Cash is not endangered, it's recyclable

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As technology offers consumers more and more ways to pay digitally for goods and services, the question persists: When will cash become obsolete?

These days, “cashless society” is a bona fide buzzword, eliciting speculation from business leaders, journalists and futurists alike. But predictions of cash's looming extinction may be premature and many merchants are still dealing in cash for a variety of reasons, particularly among small and midsize businesses.

For banks and financial institutions, the wave of the future is using technology to optimize, not eliminate, their cash-handling processes.
Stories about cashless merchants like Sweetgreen (salad restaurants), Bluestone Lane (coffee shops) and Amazon Go (convenience stores) imply that the transition to a cashless society is well underway, but according to studies from the Federal Reserve Bank of San Francisco, “cash continues to be the most frequently used payment instrument, representing 30% of all transactions and 55% of transactions under $10.”

There are a number of reasons that cash isn’t going away, including that refusals by businesses to accept cash have prompted accusations of discrimination against underbanked consumers. In fact, both Sweetgreen and Amazon Go have since reversed their stance on cashless-only, and the state of New Jersey and the city of Philadelphia have both banned cashless stores on these grounds.

Large-scale retail operations are generally equipped to handle both cash and digital payments. But when it comes to smaller businesses, such as a single-person merchant relying on a plug-in like Square to accept payments at the local farmer’s market, establishing a system to accommodate multiple payment types requires support from a financial institution equipped to meet their needs.

In order to satisfy consumer demand for more ways to pay digitally, merchants need systems that can handle a variety of transaction types simply, conveniently and securely. For retail banks and financial institutions, this means upgrading legacy hardware and software to enable future-ready capabilities like cash recycling. In particular, the connectivity of modern ATMs can enhance the self-service channel to become more than just a “cash and dash” mechanism.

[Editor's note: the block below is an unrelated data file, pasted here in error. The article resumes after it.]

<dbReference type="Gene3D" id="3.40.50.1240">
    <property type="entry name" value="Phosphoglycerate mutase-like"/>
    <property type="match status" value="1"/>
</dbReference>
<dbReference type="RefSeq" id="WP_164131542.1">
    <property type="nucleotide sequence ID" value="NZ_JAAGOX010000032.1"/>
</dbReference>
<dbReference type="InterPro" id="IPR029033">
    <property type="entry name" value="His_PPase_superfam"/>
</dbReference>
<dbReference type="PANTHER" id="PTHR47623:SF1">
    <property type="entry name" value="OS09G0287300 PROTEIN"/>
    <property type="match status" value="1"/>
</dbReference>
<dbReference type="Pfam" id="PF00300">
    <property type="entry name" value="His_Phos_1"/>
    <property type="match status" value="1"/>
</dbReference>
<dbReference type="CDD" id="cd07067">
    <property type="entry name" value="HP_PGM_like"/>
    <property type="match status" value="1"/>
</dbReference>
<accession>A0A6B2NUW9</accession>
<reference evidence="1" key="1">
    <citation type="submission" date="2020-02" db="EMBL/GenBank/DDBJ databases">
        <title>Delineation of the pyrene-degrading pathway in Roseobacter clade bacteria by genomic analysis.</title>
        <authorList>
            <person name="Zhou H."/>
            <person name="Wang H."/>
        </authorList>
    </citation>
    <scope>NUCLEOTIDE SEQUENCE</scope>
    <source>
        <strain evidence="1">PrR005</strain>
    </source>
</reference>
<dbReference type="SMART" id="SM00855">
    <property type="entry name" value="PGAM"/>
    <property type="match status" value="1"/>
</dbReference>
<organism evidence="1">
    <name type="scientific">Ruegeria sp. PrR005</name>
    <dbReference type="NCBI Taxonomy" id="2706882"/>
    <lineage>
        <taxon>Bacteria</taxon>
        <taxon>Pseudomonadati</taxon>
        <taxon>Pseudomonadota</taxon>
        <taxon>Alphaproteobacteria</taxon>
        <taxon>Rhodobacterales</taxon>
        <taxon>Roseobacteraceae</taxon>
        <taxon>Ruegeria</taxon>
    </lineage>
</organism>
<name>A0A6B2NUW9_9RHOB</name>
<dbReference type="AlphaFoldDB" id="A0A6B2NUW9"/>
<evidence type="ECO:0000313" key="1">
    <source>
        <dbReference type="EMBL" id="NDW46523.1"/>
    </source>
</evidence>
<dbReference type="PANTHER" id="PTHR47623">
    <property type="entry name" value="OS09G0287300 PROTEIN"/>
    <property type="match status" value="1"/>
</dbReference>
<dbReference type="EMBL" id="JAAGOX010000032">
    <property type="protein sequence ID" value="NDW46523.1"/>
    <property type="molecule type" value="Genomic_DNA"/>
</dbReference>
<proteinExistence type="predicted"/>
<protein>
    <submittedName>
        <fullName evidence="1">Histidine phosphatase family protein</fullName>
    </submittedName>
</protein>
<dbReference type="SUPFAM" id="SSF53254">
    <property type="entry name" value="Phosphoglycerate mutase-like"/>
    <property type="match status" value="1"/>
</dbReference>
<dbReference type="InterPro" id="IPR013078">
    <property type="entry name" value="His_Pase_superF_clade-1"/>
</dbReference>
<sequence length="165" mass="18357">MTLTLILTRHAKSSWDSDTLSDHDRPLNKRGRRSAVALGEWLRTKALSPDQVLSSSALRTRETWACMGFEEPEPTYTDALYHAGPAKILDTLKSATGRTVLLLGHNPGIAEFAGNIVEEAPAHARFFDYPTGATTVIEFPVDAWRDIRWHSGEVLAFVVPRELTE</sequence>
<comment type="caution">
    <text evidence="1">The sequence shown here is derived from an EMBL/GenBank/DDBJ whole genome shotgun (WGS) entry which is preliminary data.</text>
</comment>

Self-service deposit capabilities offer the greatest opportunity for financial institutions to evolve their cash management offerings. Traditionally, merchants deposit their cash at a bank branch or using a night drop box. Bank employees must count and validate the cash, then update the business’s account accordingly. Automating the business deposit process at the ATM saves the merchant time and gets the money into their account faster. On the banking side, upgrading equipment to include ATM technology that can accept—and recycle—merchant deposits opens the door to significant gains in efficiency.

Cash recycling enables banks to support merchants’ cash needs while optimizing their own operations. On average, deposits account for more than half of banks’ cash-handling activities. By automating deposits, banks can significantly reduce their workloads and expenses. In a system with a closed cash cycle, deposits from the bank’s business customers replenish the ATMs, supplying the cash that will be dispensed for withdrawals. Simply put: Merchants fill the ATM, consumers empty the ATM and the cycle repeats. Countries that have successfully adopted cash recycling include Japan, Germany, Turkey and Belgium, but adoption rates remain significantly lower in the U.K., U.S. and Brazil.

Beyond enabling merchants to serve customers who still prefer to pay with cash, a cash recycling system also provides increased security, faster and more convenient deposit transactions and the direct crediting of cash to accounts. Meanwhile, financial institutions reap the rewards of enhanced efficiency and reduced cash-handling costs. With merchant customers making deposits at self-service ATMs 24/7, bank employees are free to focus on serving more complex and personalized needs, which fosters stronger customer relationships.

The march toward seamless, digital payments shows no signs of slowing down, but cold hard cash is still changing hands on a daily basis. As long as there is currency in circulation, merchants will rely on financial institutions with capabilities to support a growing variety of payment methods that meet their needs, including the ability to accept cash.

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